The popularity of BOTOX for the use in cosmetic facial wrinkle treatment, known as BOTOX cosmetic, is due to its simplicity and tremendous effectiveness. It has become so familiar by popular culture and media communications that its name is often used as both a noun and a verb. (which is both disturbing and discouraged by the manufacturer) In my readings of recent publicity about outcomes with its use in children with neuromuscular disorders, I do not feel that the media has accurately portrayed many of the relevant safety issues about BOTOX and how that relates to its use in the cosmetic patient. To allay potential patient concerns, it is useful to review some of the well-established information about this drug to clear up any confusion created by these media reports.
BOTOX cosmetic and Botulinum Toxin Type A is manufactured by only one proprietary provider, Allergan out of Irvine, California. It has been 18 years since it was initially approved for the treatment of blepharospasm (excessive eyelid twitching) and 6 years since its approval for the cosmetic treatment of the vertical lines between the brows. While accurate numbers are impossible to know, tens of millions of cosmetic patients have been treated around the world with the manufacturer reporting more than 13 million doses given in the United States alone since 2002. According to the American Society of Plastic Surgery, BOTOX cosmetic is the most commonly performed cosmetic procedure performed in the United States with over 3 million doses administered in 2006. These large patient numbers, combined with thousands of patients enrolled in various studies and over 3,000 published medical articles on the subject, provide a wealth of safety information. Despite the large amount of doses administered, significant adverse reactions to the use of BOTOX cosmetic is extremely rare. I personally have never experienced any complications with its use, except for a few minor short-lived headaches after an injection session, since I have been treating patients with it. In addition, to date there has never been a single reported death associated with its use.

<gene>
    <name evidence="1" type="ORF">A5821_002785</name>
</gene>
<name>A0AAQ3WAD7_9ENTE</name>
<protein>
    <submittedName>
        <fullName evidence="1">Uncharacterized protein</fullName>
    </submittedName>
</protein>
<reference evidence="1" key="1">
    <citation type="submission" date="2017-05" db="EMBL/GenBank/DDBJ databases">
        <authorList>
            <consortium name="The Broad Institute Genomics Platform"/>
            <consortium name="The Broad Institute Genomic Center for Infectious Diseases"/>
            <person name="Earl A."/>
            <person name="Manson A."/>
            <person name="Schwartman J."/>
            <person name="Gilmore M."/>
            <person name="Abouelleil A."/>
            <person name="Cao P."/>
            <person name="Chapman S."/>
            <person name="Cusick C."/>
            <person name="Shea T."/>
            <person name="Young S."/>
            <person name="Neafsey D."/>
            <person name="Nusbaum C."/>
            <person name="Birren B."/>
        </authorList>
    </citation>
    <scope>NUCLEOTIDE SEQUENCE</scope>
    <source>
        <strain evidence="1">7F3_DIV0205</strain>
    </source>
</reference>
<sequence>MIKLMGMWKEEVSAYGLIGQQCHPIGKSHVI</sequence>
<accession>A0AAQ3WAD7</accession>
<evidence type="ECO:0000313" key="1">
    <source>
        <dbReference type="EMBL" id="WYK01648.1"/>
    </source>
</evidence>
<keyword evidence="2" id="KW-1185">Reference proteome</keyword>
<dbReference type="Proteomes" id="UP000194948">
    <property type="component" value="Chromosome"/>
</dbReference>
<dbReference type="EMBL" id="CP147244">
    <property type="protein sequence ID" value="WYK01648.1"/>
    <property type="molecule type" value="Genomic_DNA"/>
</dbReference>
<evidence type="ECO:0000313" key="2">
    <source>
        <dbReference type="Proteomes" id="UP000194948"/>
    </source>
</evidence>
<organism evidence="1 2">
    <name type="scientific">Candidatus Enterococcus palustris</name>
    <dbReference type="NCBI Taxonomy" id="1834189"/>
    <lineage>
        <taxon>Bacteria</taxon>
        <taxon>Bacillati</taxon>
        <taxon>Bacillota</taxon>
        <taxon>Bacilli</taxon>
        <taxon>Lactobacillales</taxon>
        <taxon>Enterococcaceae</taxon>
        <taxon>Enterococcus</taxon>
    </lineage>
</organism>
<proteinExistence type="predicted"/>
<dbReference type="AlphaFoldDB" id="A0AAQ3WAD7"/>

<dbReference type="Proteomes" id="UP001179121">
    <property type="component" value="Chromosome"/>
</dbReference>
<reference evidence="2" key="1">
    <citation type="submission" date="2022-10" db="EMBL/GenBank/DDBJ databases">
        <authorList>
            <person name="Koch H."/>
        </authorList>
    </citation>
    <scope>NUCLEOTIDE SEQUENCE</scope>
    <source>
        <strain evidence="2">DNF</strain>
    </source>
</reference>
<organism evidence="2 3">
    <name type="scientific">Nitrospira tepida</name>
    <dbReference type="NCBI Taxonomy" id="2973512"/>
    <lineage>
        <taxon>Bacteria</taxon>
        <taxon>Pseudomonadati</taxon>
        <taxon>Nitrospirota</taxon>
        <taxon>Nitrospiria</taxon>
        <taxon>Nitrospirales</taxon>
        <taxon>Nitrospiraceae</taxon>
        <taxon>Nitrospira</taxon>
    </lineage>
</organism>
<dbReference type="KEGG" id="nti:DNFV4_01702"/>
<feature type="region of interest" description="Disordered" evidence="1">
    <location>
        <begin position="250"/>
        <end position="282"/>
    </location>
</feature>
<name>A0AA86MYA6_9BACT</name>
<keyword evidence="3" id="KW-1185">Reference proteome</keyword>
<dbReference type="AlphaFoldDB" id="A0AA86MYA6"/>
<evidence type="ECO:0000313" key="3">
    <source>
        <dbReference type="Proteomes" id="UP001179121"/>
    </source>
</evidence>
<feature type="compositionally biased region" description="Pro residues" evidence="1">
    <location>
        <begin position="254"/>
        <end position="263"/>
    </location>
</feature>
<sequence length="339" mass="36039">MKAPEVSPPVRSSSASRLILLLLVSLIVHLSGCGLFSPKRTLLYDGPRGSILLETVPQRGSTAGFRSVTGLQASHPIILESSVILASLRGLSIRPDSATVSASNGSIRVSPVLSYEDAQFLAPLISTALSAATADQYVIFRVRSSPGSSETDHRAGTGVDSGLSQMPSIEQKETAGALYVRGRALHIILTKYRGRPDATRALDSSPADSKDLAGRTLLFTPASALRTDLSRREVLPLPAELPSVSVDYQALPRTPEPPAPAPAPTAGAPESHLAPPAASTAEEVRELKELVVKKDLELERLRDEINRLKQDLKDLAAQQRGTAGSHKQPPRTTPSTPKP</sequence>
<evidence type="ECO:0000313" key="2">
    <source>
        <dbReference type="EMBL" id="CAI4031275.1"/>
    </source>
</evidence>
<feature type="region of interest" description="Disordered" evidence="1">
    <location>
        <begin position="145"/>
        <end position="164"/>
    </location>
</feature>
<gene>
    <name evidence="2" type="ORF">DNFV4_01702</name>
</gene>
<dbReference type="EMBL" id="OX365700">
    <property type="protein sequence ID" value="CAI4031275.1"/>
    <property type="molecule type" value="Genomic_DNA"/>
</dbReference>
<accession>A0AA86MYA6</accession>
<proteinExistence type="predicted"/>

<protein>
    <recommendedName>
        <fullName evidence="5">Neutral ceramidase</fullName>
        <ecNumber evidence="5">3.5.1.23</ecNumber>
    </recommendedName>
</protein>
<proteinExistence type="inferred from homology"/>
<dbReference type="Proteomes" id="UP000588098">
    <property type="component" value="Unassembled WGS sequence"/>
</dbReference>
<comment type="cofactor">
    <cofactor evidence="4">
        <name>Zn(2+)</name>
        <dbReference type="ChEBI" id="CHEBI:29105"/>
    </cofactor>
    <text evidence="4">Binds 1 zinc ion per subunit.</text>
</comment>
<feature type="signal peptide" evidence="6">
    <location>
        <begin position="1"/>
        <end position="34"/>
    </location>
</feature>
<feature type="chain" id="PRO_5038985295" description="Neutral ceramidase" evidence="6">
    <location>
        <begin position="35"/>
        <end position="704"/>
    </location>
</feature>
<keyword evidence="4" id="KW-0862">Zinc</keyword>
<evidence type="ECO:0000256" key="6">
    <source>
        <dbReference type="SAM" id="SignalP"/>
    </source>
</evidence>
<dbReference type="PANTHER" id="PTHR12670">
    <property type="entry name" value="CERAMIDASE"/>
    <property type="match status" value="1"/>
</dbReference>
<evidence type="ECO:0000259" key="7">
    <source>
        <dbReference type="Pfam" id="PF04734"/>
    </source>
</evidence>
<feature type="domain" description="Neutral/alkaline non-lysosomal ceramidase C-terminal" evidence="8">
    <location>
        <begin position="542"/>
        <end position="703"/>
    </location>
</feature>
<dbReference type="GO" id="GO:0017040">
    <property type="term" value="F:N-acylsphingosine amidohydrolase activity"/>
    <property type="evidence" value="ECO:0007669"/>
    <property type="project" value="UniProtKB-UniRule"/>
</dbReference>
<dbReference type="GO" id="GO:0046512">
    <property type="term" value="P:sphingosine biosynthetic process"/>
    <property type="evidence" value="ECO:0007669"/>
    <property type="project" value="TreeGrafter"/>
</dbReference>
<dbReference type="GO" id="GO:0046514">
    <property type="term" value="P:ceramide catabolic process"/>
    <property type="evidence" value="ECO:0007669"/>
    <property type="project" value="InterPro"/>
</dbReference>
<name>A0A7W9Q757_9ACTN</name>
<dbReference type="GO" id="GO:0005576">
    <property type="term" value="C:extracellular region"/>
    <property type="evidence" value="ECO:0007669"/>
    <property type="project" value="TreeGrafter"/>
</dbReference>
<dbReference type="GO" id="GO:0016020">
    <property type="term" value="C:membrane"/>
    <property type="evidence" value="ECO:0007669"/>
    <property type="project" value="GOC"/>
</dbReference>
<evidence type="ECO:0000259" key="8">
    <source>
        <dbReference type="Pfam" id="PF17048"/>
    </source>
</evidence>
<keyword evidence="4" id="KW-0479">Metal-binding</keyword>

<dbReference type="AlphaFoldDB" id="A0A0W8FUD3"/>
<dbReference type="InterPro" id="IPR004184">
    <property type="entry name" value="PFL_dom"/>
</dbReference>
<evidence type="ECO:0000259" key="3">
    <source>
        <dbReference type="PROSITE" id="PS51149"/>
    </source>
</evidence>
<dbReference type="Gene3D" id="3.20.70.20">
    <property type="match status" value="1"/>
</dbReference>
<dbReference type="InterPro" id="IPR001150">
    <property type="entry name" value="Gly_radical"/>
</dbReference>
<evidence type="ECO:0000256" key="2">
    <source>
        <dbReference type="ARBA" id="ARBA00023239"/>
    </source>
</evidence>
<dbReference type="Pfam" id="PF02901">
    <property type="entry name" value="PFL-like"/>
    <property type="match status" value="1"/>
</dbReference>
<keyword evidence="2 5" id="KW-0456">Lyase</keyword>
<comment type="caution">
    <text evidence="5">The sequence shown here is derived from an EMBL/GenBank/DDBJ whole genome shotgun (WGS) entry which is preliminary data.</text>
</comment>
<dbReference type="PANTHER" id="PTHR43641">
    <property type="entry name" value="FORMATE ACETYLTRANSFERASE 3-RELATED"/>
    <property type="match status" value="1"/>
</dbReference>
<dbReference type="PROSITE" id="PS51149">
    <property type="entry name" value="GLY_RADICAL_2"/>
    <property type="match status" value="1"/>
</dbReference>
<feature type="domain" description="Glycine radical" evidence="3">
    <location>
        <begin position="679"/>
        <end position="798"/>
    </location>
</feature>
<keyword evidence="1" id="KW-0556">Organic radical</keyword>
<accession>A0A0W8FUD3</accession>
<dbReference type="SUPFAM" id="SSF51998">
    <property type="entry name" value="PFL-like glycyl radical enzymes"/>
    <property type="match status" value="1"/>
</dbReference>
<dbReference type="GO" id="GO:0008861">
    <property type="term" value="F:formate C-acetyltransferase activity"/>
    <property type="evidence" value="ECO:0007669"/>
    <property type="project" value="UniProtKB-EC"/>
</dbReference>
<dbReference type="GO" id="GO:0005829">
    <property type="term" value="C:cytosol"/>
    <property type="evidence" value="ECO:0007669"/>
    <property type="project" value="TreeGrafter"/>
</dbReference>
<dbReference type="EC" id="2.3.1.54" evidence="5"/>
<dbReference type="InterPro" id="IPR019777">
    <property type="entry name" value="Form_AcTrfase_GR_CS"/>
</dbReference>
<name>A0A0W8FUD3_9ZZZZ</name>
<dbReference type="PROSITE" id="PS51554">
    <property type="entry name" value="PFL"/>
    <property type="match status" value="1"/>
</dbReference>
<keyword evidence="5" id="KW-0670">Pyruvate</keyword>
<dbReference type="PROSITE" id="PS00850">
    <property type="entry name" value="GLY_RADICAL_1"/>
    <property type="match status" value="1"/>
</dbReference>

These cosmetic experiences must be contrasted with the media reports where its use was in the treatment of limb spasticity, which is not an FDA-approved application. In these neuromuscular uses, substantially larger doses (up to 100 times) are given compared to cosmetic doses and are injected in patients who are often ill and weakened from their disease. There simply is not a correlation between these two patient populations. The FDA clearly recognizes these differences and has issued no cessation of its uses to any health care provider at the present time for any of its approved indications. While no drug is ever completely without some complications, and all drugs will experience some complications if given in a high enough amount, the low doses used in the cosmetic patient are completely safe.
The accurate portrayal of the safety data on BOTOX cosmetic should provide great comfort to those patients who regularly receive aesthetic treatments or to those considering it in the near future.
Dr Barry Eppley